Microsoft Corp reacted with a mixture of defiance and incredulity to the Department of Justice’s accusation yesterday that the company is violating a 1995 consent decree by including Internet Explorer 3.0 and 4.0 with Windows 95. Microsoft said that it has always included browser functionality in the version of Windows 95 that personal computer manufacturers […]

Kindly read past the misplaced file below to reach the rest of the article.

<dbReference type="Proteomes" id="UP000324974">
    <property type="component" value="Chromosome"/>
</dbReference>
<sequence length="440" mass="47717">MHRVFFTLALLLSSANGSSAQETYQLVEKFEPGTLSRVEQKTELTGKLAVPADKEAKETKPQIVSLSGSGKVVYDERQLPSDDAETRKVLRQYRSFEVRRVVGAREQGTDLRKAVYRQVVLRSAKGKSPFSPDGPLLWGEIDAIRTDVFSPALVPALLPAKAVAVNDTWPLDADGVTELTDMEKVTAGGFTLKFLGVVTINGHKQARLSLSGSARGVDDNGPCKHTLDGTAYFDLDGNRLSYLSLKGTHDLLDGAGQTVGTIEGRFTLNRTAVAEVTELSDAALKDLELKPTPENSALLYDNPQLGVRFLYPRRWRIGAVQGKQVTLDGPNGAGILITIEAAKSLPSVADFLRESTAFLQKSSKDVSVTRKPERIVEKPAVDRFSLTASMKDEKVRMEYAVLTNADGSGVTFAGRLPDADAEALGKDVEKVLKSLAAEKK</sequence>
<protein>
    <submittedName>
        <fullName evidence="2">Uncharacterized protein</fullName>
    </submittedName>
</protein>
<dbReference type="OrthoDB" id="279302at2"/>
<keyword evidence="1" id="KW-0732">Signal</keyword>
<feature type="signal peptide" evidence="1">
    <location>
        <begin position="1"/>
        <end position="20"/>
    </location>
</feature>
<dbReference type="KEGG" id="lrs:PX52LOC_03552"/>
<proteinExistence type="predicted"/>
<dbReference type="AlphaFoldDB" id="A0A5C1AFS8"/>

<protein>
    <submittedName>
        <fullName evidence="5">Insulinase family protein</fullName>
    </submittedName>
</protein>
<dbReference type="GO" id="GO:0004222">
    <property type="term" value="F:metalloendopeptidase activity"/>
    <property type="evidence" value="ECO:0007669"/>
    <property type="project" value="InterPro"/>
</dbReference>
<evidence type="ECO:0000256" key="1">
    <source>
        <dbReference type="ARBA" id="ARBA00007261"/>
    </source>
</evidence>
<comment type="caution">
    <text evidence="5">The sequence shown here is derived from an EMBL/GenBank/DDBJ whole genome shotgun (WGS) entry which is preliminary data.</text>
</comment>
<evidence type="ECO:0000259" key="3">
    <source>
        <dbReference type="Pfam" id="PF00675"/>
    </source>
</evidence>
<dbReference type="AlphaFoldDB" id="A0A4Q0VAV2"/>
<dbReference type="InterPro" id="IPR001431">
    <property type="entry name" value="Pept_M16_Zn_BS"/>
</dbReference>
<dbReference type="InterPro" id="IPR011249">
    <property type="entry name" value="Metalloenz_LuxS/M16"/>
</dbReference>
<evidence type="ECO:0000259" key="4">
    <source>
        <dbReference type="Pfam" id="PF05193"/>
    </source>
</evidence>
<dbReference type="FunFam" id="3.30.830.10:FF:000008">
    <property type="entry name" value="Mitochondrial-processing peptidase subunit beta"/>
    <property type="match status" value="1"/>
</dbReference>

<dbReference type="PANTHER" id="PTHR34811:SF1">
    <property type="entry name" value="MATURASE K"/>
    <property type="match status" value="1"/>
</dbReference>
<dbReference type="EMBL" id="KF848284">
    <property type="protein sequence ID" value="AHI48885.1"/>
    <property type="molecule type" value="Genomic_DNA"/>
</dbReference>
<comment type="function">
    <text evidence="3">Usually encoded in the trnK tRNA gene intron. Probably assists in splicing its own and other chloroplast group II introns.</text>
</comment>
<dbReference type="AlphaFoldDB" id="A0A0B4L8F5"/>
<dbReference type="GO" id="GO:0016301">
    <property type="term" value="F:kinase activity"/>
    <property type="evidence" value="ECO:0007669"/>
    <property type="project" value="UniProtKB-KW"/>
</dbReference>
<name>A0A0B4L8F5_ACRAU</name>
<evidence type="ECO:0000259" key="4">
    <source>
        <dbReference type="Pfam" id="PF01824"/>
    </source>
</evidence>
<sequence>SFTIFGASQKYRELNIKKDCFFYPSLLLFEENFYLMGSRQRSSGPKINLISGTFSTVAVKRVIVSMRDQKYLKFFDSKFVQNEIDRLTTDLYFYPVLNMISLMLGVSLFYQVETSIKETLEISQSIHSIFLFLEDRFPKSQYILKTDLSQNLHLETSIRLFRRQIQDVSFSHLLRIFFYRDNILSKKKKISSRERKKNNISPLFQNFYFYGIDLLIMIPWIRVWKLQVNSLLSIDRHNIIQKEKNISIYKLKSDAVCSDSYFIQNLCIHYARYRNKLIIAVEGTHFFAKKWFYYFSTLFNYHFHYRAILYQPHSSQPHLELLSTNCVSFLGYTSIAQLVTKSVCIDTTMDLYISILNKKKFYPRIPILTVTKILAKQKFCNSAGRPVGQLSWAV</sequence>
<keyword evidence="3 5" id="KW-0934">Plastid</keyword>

Microsoft Corp reacted with a mixture of defiance and incredulity to the Department of Justice’s accusation yesterday that the company is violating a 1995 consent decree by including Internet Explorer 3.0 and 4.0 with Windows 95. Microsoft said that it has always included browser functionality in the version of Windows 95 that personal computer manufacturers bundle with their machines under the terms of the OEM agreements with Redmond. And that fact was known by the government at the time of the decree, when Windows 95 was code named Chicago. The agreements stipulate that the OEMs must install the complete operating system, including the browser. Microsoft thinks there’s no case to answer because ever since MS-DOS 2.0 back in the early 1980s, Microsoft has been able to include technology that enables users to locate and collect information from various sources, firstly the hard disk, then CD-ROMs, LAN servers, WAN servers – the internet is the next logical extension of that, says the company. The government is asking the judge in the 1995 case, Washington-based Judge Jackson to hold the company in contempt and levy a fine of $1m per day should the company continue to violate the terms. Attorney General Janet Reno says the 1995 order barred the company from imposing anti-competitive licensing terms on personal computer manufacturers. Fair enough, says Microsoft, insisting that it is not being anti-competitive. Microsoft senior vice president for law and corporate affairs Bill Neukom said the company is quite free to do precisely what we have done. It comes down to a question of how to define an operating system. Microsoft says it includes internet browsing capabilities, while Justice says it is not and its inclusion limits consumer choice, which is obviously not the same question and perhaps contributes to Redmond’s confidence that it will prevail. Neukom said both the government and Microsoft will write to Judge Jackson with their side of the story, there will probably be a discovery stage where parties exchange documents and then a chance to present evidence. Following the evidence, Jackson will make a decision and take into account Justice’s request for relief of a $1m a day fine. The fine will likely to be forward-going rather than retrospectively imposed. Justice also expressed its disquiet over the non-disclosure element of Microsoft’s OEM contracts, whereby financial terms remain secret and the OEM must inform Microsoft of any approaches by federal or local authorities regarding the terms if the agreement. Neukom said that’s absolutely standard in the software industry, as in most others and he was not aware of any complaints or abuses of it. I’m afraid that the government misunderstands the meaning of the consent decree and don’t have an adequate understanding of how software publishers improve their products, said Neukom. The case is expected to take months rather than weeks, although Microsoft must make some sort of official response within 11 days. Windows NT is not likely to be affected, but Microsoft would not say whether it will affect the proposed second quarter 1998 release date for Windows 98. The news caused Microsoft shares to dive, but they eventually closed up $0.375 at $132.625 on very heavy trading -the heaviest on Nasdaq – ahead of the company’s first quarter earnings, while Netscape Communications Corp – probably the main beneficiary should the case go against Redmond, saw its shares put on $4.3125, or 12.3% to close at $39.25, having hit $41.50 at one point.